The Fitness and Career Connection: Exercise Is Vital to Your Success

exerciseIf you exercise at all, you don’t need to be told that it’s good for your health or good for your mood, but you might not be aware just how good it is for your career. Studies have shown that regular exercise has several cognitive benefits that help you perform better on the job:


  • Higher energy levels
  • Faster learning and information processing
  • More efficient work
  • Sharper memory
  • Improved concentration
  • Longer mental stamina
  • Enhanced creativity
  • Less susceptibility to frustration
  • Reduced stress

Mood is a work-related performance and enjoyment factor that cannot be overstated; it’s simply imperative that you sustain a positive mood in order to be successful. Mood studies in the field of psychology have determined that exercise has profound effects on anxiety and depression. Much work remains to be done, but the cumulative understanding from research to date boils down to this: exercise has such broad effects that there are multiple mechanisms operating at multiple levels within the body and mind, and interacting with one another.

Want concrete examples, proven by research, of how increasing your commitment to exercise could affect your daily work routine? A Leeds Beckett University study showed that on days when employees exercised, their work experience improved in the areas of time management, productivity, interactions with colleagues, and feeling satisfied at the end of the day.

So you’re convinced and ready to hit the gym. What kinds of exercise should you pursue? If you are concerned about staying lean or losing weight, focus on forms of exercise you enjoy. This study shows that the more you enjoy your workout, the less likely you will be to reward yourself with a hedonistic snack and sabotage your fitness gains in the process. It also goes without saying that it’s easier to stick to a fitness routine that’s enjoyable and diverse, rather than one that’s repetitive drudgery.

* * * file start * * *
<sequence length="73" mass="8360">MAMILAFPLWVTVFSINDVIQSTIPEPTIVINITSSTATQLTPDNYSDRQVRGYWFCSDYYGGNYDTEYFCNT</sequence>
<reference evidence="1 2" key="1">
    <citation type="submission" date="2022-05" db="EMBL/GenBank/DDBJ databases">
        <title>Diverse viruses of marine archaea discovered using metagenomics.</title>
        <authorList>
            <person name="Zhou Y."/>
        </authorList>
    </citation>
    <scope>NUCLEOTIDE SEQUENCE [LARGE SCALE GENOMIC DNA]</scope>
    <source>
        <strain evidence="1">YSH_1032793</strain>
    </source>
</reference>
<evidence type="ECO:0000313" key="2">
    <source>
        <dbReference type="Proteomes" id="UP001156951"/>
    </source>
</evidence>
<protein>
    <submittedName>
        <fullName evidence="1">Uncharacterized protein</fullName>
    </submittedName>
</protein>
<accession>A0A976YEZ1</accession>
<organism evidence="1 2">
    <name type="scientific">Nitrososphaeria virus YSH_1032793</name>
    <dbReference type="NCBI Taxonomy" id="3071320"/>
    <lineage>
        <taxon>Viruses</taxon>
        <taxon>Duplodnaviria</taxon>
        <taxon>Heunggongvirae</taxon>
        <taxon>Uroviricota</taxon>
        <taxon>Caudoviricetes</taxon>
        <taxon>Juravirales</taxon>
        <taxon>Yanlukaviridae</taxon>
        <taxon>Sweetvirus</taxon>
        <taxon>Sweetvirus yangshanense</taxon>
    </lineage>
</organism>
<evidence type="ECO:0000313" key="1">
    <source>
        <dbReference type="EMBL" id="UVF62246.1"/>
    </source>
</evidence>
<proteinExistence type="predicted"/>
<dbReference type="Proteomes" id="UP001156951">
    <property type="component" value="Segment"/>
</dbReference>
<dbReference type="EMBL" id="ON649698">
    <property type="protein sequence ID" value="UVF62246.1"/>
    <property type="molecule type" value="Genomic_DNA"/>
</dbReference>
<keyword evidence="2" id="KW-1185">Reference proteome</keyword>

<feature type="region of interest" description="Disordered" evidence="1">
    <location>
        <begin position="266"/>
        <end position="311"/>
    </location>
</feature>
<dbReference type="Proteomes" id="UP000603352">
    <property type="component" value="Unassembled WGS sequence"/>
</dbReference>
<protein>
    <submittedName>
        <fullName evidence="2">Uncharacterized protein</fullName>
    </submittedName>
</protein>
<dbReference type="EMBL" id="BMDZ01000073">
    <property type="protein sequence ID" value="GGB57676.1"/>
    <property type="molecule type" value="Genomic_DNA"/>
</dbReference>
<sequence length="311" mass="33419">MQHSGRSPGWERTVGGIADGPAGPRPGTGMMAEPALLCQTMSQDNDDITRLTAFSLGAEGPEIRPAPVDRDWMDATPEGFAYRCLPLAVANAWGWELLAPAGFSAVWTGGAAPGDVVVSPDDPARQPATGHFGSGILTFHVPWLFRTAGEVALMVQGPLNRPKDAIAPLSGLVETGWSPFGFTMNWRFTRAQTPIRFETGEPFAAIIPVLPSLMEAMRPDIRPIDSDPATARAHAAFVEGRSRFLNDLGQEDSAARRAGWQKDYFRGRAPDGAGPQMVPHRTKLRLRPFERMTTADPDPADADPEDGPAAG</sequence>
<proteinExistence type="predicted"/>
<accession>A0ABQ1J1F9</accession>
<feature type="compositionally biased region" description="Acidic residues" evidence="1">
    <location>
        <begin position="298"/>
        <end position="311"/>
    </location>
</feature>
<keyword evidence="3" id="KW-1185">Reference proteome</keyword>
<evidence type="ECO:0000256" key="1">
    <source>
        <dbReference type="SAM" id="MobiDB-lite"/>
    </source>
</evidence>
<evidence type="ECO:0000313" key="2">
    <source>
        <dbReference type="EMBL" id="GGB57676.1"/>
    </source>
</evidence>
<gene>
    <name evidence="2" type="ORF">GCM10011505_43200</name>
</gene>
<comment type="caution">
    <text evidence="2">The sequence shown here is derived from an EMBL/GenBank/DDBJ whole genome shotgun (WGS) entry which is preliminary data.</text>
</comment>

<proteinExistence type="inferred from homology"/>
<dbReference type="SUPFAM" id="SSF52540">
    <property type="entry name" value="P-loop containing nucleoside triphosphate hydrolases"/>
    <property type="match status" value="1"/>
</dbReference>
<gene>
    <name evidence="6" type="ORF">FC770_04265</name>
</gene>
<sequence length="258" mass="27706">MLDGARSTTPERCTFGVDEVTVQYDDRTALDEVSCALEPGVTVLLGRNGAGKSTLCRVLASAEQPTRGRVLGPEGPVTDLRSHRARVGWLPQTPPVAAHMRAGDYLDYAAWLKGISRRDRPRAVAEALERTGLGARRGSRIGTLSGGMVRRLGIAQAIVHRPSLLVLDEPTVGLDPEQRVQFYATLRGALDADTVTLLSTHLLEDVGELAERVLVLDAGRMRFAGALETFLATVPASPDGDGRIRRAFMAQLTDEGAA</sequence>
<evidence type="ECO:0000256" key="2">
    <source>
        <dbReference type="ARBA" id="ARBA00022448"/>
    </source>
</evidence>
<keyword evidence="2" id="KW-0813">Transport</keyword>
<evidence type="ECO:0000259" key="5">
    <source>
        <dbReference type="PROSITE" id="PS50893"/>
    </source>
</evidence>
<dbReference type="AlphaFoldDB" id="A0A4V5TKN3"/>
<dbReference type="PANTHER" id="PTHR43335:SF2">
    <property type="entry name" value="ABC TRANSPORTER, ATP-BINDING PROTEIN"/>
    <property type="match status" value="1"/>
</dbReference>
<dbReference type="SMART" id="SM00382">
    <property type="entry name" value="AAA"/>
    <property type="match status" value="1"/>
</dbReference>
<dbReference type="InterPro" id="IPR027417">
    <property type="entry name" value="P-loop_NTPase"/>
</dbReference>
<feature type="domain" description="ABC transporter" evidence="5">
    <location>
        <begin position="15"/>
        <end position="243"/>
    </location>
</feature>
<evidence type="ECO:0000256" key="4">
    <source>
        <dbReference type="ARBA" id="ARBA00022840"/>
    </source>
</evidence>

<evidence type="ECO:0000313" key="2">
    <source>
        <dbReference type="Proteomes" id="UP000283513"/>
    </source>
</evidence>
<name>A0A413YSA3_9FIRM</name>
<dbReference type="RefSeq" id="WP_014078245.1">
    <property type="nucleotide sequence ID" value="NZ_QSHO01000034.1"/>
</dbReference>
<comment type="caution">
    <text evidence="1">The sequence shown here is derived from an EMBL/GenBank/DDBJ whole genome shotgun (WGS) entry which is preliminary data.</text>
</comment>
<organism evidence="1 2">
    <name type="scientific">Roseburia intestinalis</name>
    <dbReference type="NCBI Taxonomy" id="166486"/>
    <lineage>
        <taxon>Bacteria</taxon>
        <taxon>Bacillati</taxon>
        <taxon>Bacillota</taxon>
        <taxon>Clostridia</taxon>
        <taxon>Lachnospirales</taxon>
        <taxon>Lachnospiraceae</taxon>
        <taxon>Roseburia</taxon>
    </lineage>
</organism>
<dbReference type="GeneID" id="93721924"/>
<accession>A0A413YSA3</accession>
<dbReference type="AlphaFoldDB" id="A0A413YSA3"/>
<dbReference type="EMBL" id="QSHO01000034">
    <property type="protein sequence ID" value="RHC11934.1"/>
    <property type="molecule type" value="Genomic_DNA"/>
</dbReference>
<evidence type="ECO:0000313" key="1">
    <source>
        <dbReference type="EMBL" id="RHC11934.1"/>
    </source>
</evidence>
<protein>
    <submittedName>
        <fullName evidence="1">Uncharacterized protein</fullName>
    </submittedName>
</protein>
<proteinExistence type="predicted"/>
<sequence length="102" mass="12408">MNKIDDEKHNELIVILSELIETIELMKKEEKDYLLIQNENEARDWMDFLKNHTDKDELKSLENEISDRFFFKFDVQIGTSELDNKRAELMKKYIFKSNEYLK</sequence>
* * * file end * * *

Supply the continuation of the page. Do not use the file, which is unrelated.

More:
So find your fitness passions and combine them. Hit the gym on Tuesdays and Thursdays, the tennis courts on Mondays and Wednesdays, and the dance floor on Saturday nights. Whatever does it for you, just do it! Once you establish a routine, here are some of the effects you can expect:

Higher Energy Levels

When you complete a rigorous workout, even though you may feel physically exhausted, you also feel a rush pulsing through your body. It’s a fantastic feeling. That’s because workouts increase the release of serotonin, endorphins, and dopamine in the brain, otherwise known as happiness hormones. The regular release of these hormones is associated with higher energy levels. Even more important, exercise raises your heart rate and strengthens your heart muscle, which increases your circulation in the immediate aftermath of a workout. As a result of habitual exercise, the heart gets stronger and everyday circulation is improved, which makes you more energetic.

Stronger Thinking Skills

Concentration, memory, and creativity are all enhanced with regular exercise. Exercise has been shown to increase the size of the hippocampus, the part of the brain responsible for memory and learning. Because workouts increase your heart rate, they promote stronger flow of blood and oxygen to your brain cells, which can enhance their growth. This benefit is especially important to derive from exercise as we age, in order to combat oxidative stress and inflammation that naturally make our brains weaker over time.

Improved Sleep

Sleep, like exercise, has myriad positive effects on our health, vigor, and well-being. A regular exercise routine has been shown to improve the quality and duration of sleep. One study found that 150 minutes of moderate-to-vigorous weekly exercise can provide up to 65 percent improvement in sleep quality, and another showed that extended physical activity helped increase sleep quality and energy during the day. Both aerobic and resistance training exercises have shown positive effects on sleep.

Take the Imprimis Exercise Challenge and commit to 16 weeks (4 months) of increasing the time and energy you invest in exercise. If you have health concerns, of course, talk to your doctor before engaging in any exercise. Record your daily observations of its impact on your energy, thinking, sleep, mood, and the other factors discussed here. Being able to reflect on your positive experiences will make it easier to push through those workouts when you just don’t feel quite as motivated. In the end, your health and your career will benefit!